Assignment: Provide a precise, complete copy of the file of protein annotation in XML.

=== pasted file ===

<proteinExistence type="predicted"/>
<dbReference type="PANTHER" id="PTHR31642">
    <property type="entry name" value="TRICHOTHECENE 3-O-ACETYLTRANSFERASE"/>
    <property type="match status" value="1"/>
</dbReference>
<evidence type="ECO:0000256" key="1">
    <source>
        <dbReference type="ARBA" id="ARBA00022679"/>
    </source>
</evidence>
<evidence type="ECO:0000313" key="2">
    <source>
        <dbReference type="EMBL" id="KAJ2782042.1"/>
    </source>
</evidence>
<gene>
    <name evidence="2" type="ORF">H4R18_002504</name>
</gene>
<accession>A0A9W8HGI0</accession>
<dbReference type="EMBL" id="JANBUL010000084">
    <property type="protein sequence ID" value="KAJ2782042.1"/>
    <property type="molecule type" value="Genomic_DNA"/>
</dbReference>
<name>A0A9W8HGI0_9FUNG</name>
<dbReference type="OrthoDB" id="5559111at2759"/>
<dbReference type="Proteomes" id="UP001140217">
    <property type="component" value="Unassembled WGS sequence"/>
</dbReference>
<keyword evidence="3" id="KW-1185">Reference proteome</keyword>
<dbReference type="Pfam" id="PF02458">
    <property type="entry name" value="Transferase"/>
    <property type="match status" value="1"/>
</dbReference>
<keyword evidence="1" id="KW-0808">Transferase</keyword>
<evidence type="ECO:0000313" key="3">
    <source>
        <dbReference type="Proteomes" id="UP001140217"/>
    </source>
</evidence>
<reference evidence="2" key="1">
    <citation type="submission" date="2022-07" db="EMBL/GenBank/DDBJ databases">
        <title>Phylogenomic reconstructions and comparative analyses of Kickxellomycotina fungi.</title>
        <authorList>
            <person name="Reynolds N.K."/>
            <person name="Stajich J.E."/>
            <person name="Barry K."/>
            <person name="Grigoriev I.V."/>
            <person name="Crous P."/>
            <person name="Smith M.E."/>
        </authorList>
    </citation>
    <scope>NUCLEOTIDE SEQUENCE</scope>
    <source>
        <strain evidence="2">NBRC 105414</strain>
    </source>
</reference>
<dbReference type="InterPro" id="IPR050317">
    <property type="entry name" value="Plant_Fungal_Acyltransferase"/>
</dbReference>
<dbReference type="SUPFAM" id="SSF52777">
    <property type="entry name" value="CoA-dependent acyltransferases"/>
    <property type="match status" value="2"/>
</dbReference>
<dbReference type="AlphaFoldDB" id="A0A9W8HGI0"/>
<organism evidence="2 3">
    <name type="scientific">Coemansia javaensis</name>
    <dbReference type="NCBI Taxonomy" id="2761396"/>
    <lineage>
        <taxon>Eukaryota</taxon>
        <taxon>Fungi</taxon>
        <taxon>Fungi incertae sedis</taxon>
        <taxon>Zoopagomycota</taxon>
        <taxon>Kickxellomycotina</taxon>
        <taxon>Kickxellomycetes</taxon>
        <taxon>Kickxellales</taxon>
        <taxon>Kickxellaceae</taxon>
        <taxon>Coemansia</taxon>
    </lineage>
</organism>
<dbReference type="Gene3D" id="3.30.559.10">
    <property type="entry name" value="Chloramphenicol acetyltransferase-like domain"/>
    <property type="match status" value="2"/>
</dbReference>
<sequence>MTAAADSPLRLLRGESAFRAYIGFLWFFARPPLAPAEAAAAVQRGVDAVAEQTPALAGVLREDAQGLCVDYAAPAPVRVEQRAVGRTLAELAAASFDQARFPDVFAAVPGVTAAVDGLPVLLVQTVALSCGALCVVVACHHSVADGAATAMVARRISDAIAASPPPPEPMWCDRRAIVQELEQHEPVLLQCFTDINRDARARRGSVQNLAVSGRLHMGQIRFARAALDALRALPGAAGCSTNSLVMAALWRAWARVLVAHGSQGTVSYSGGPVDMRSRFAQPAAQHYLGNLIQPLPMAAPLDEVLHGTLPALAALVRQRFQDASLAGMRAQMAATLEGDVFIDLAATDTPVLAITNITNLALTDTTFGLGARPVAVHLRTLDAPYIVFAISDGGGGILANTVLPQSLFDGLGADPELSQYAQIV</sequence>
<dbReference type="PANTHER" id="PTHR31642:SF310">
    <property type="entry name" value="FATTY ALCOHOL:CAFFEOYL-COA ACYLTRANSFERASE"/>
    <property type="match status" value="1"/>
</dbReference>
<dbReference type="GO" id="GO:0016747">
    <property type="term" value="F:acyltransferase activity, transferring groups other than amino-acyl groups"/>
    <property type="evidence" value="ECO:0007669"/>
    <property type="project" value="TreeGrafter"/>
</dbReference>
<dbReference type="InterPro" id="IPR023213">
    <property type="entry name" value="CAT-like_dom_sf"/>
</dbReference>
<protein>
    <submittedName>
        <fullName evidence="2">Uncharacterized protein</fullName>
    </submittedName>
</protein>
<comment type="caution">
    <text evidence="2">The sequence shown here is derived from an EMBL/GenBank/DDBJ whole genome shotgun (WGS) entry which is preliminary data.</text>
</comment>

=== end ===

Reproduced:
<proteinExistence type="predicted"/>
<dbReference type="PANTHER" id="PTHR31642">
    <property type="entry name" value="TRICHOTHECENE 3-O-ACETYLTRANSFERASE"/>
    <property type="match status" value="1"/>
</dbReference>
<evidence type="ECO:0000256" key="1">
    <source>
        <dbReference type="ARBA" id="ARBA00022679"/>
    </source>
</evidence>
<evidence type="ECO:0000313" key="2">
    <source>
        <dbReference type="EMBL" id="KAJ2782042.1"/>
    </source>
</evidence>
<gene>
    <name evidence="2" type="ORF">H4R18_002504</name>
</gene>
<accession>A0A9W8HGI0</accession>
<dbReference type="EMBL" id="JANBUL010000084">
    <property type="protein sequence ID" value="KAJ2782042.1"/>
    <property type="molecule type" value="Genomic_DNA"/>
</dbReference>
<name>A0A9W8HGI0_9FUNG</name>
<dbReference type="OrthoDB" id="5559111at2759"/>
<dbReference type="Proteomes" id="UP001140217">
    <property type="component" value="Unassembled WGS sequence"/>
</dbReference>
<keyword evidence="3" id="KW-1185">Reference proteome</keyword>
<dbReference type="Pfam" id="PF02458">
    <property type="entry name" value="Transferase"/>
    <property type="match status" value="1"/>
</dbReference>
<keyword evidence="1" id="KW-0808">Transferase</keyword>
<evidence type="ECO:0000313" key="3">
    <source>
        <dbReference type="Proteomes" id="UP001140217"/>
    </source>
</evidence>
<reference evidence="2" key="1">
    <citation type="submission" date="2022-07" db="EMBL/GenBank/DDBJ databases">
        <title>Phylogenomic reconstructions and comparative analyses of Kickxellomycotina fungi.</title>
        <authorList>
            <person name="Reynolds N.K."/>
            <person name="Stajich J.E."/>
            <person name="Barry K."/>
            <person name="Grigoriev I.V."/>
            <person name="Crous P."/>
            <person name="Smith M.E."/>
        </authorList>
    </citation>
    <scope>NUCLEOTIDE SEQUENCE</scope>
    <source>
        <strain evidence="2">NBRC 105414</strain>
    </source>
</reference>
<dbReference type="InterPro" id="IPR050317">
    <property type="entry name" value="Plant_Fungal_Acyltransferase"/>
</dbReference>
<dbReference type="SUPFAM" id="SSF52777">
    <property type="entry name" value="CoA-dependent acyltransferases"/>
    <property type="match status" value="2"/>
</dbReference>
<dbReference type="AlphaFoldDB" id="A0A9W8HGI0"/>
<organism evidence="2 3">
    <name type="scientific">Coemansia javaensis</name>
    <dbReference type="NCBI Taxonomy" id="2761396"/>
    <lineage>
        <taxon>Eukaryota</taxon>
        <taxon>Fungi</taxon>
        <taxon>Fungi incertae sedis</taxon>
        <taxon>Zoopagomycota</taxon>
        <taxon>Kickxellomycotina</taxon>
        <taxon>Kickxellomycetes</taxon>
        <taxon>Kickxellales</taxon>
        <taxon>Kickxellaceae</taxon>
        <taxon>Coemansia</taxon>
    </lineage>
</organism>
<dbReference type="Gene3D" id="3.30.559.10">
    <property type="entry name" value="Chloramphenicol acetyltransferase-like domain"/>
    <property type="match status" value="2"/>
</dbReference>
<sequence>MTAAADSPLRLLRGESAFRAYIGFLWFFARPPLAPAEAAAAVQRGVDAVAEQTPALAGVLREDAQGLCVDYAAPAPVRVEQRAVGRTLAELAAASFDQARFPDVFAAVPGVTAAVDGLPVLLVQTVALSCGALCVVVACHHSVADGAATAMVARRISDAIAASPPPPEPMWCDRRAIVQELEQHEPVLLQCFTDINRDARARRGSVQNLAVSGRLHMGQIRFARAALDALRALPGAAGCSTNSLVMAALWRAWARVLVAHGSQGTVSYSGGPVDMRSRFAQPAAQHYLGNLIQPLPMAAPLDEVLHGTLPALAALVRQRFQDASLAGMRAQMAATLEGDVFIDLAATDTPVLAITNITNLALTDTTFGLGARPVAVHLRTLDAPYIVFAISDGGGGILANTVLPQSLFDGLGADPELSQYAQIV</sequence>
<dbReference type="PANTHER" id="PTHR31642:SF310">
    <property type="entry name" value="FATTY ALCOHOL:CAFFEOYL-COA ACYLTRANSFERASE"/>
    <property type="match status" value="1"/>
</dbReference>
<dbReference type="GO" id="GO:0016747">
    <property type="term" value="F:acyltransferase activity, transferring groups other than amino-acyl groups"/>
    <property type="evidence" value="ECO:0007669"/>
    <property type="project" value="TreeGrafter"/>
</dbReference>
<dbReference type="InterPro" id="IPR023213">
    <property type="entry name" value="CAT-like_dom_sf"/>
</dbReference>
<protein>
    <submittedName>
        <fullName evidence="2">Uncharacterized protein</fullName>
    </submittedName>
</protein>
<comment type="caution">
    <text evidence="2">The sequence shown here is derived from an EMBL/GenBank/DDBJ whole genome shotgun (WGS) entry which is preliminary data.</text>
</comment>